Tuesday, May 30, 2006
Further Update: More interesting ruminations about the Ceballos decision by Kermit Roosevelt on Balkinization.
Update: Rather than reinvent the wheel on this one, here is some insightful commentary on Garcetti v. Ceballos by Jack Balkin over at Balkinization.
The United States Supreme Court today decided the public employee free speech case of Garcetti v. Ceballos, 547 U.S. x (U.S. May 30, 2006). You might recall that this case was scheduled for reargument in March after Justice Alito replaced Justice O'Connor on the court.
And apparently that substitution has made all the difference in this very cloe 5-4 decision, in which the court held that public employees are not speaking as citizens for First Amendment purposes when they engage in speech tied to their official duties. Justice Kennedy wrote the majority opinion, while Justices Stevens, Souter and Breyer all writing dissents.
Here is some early analysis from the AP:
The Supreme Court on Tuesday made it harder for government employees to file lawsuits claiming they were retaliated against for going public with allegations of official misconduct.
By a 5-4 vote, justices said the nation's 20 million public employees do not have carte blanche free speech rights to disclose government's inner-workings. New Justice Samuel Alito cast the tie-breaking vote.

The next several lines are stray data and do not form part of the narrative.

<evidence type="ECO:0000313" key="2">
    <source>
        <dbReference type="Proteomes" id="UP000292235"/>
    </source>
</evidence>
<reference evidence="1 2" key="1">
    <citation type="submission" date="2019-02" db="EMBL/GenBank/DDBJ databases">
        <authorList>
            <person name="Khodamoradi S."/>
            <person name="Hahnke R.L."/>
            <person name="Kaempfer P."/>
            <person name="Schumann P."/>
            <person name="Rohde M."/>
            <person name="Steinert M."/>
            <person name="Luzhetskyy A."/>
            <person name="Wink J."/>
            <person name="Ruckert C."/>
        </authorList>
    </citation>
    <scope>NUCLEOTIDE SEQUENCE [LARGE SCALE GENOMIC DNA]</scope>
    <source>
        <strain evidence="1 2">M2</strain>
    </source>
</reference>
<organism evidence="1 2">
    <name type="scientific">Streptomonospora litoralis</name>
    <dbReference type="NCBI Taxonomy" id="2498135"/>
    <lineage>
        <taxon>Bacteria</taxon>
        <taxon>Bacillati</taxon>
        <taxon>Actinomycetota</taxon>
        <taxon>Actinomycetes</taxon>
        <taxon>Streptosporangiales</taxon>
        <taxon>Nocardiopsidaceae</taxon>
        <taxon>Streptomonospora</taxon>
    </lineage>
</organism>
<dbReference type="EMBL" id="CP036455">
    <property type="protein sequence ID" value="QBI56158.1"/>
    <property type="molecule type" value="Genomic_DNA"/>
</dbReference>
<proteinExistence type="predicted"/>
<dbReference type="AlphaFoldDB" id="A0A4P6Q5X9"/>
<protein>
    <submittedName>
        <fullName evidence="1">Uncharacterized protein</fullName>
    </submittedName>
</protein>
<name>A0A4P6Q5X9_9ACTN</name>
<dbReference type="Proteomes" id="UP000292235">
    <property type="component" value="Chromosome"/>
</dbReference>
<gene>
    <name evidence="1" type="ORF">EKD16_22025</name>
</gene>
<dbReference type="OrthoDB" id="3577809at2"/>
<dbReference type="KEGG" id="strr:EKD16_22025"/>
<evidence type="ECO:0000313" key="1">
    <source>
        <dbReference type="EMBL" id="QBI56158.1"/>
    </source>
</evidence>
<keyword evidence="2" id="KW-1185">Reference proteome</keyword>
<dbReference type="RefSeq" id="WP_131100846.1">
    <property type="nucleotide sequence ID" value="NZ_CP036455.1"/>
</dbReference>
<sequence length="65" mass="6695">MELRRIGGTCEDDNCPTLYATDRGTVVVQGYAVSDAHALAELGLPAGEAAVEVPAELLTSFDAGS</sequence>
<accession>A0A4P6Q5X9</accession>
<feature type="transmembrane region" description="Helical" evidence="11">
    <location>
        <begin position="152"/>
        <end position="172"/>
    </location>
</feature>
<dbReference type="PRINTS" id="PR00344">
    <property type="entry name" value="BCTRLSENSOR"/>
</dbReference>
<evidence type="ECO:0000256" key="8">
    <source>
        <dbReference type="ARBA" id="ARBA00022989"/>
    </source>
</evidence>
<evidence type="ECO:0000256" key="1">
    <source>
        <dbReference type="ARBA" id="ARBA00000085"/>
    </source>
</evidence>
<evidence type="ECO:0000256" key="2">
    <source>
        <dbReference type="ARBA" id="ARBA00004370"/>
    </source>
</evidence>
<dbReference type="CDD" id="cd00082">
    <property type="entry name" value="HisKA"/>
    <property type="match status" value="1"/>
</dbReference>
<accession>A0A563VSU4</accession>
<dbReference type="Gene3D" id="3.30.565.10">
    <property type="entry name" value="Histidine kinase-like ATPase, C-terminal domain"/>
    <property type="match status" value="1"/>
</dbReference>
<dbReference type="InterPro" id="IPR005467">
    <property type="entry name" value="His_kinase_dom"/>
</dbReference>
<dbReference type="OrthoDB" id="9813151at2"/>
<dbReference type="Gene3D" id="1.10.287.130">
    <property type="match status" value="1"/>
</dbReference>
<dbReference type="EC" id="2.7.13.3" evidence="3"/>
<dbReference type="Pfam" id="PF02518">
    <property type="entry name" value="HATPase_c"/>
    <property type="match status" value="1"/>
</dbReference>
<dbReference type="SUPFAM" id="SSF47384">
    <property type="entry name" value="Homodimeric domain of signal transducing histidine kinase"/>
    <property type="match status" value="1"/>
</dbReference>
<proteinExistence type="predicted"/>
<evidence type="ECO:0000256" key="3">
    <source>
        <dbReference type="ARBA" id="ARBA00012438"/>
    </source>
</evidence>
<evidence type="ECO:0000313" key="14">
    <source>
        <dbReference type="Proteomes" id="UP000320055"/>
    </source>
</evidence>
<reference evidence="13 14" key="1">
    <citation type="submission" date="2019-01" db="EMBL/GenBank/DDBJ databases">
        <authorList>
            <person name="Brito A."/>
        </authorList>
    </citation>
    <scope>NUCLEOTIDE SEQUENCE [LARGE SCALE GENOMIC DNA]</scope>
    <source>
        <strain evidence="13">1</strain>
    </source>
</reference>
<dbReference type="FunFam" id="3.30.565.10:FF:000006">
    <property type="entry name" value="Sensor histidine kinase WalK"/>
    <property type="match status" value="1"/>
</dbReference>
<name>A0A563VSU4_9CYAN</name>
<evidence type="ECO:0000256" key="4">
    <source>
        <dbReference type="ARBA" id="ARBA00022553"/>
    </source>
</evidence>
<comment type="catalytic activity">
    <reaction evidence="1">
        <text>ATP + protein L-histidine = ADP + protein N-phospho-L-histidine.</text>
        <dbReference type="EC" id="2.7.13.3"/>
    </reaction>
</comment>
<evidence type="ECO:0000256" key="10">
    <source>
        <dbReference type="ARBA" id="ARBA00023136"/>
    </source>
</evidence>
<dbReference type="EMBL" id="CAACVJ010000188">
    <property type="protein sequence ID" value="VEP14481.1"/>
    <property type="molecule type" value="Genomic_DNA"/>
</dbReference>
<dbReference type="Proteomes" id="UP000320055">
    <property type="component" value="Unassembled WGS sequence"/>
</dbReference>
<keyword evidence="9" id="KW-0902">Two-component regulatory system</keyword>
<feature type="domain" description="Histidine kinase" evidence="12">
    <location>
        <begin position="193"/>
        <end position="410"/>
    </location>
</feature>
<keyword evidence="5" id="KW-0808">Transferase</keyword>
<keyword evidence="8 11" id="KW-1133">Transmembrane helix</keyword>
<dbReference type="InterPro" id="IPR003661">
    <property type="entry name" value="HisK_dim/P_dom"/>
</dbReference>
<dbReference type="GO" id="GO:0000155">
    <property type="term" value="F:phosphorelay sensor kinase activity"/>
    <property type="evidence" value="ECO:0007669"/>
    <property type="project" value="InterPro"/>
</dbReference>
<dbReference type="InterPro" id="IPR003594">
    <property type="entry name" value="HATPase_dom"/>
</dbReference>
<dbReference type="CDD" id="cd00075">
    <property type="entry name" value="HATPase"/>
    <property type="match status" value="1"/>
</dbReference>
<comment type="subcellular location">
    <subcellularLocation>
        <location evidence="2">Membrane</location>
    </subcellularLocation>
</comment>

Justice Anthony M. Kennedy, writing for the court's majority, said the First Amendment does not protect "every statement a public employee makes in the course of doing his or her job."
And Marty Lederman weighs in from the SCOTUSblog:
Today, the Court took that very signifiant step, holding that "when public employees make statements pursuant to their official duties, the employees are not speaking as citizens for First Amendment purposes, and the Constitution does not insulate their communications from employer discipline." This apparently means that employees may be disciplined for their official capacity speech, without any First Amendment scrutiny, and without regard to whether it touches on matters of "public concern" -- a very significant doctrinal development.
Stay tuned for more analysis on this very important case for the First Amendment speech rights of public employees.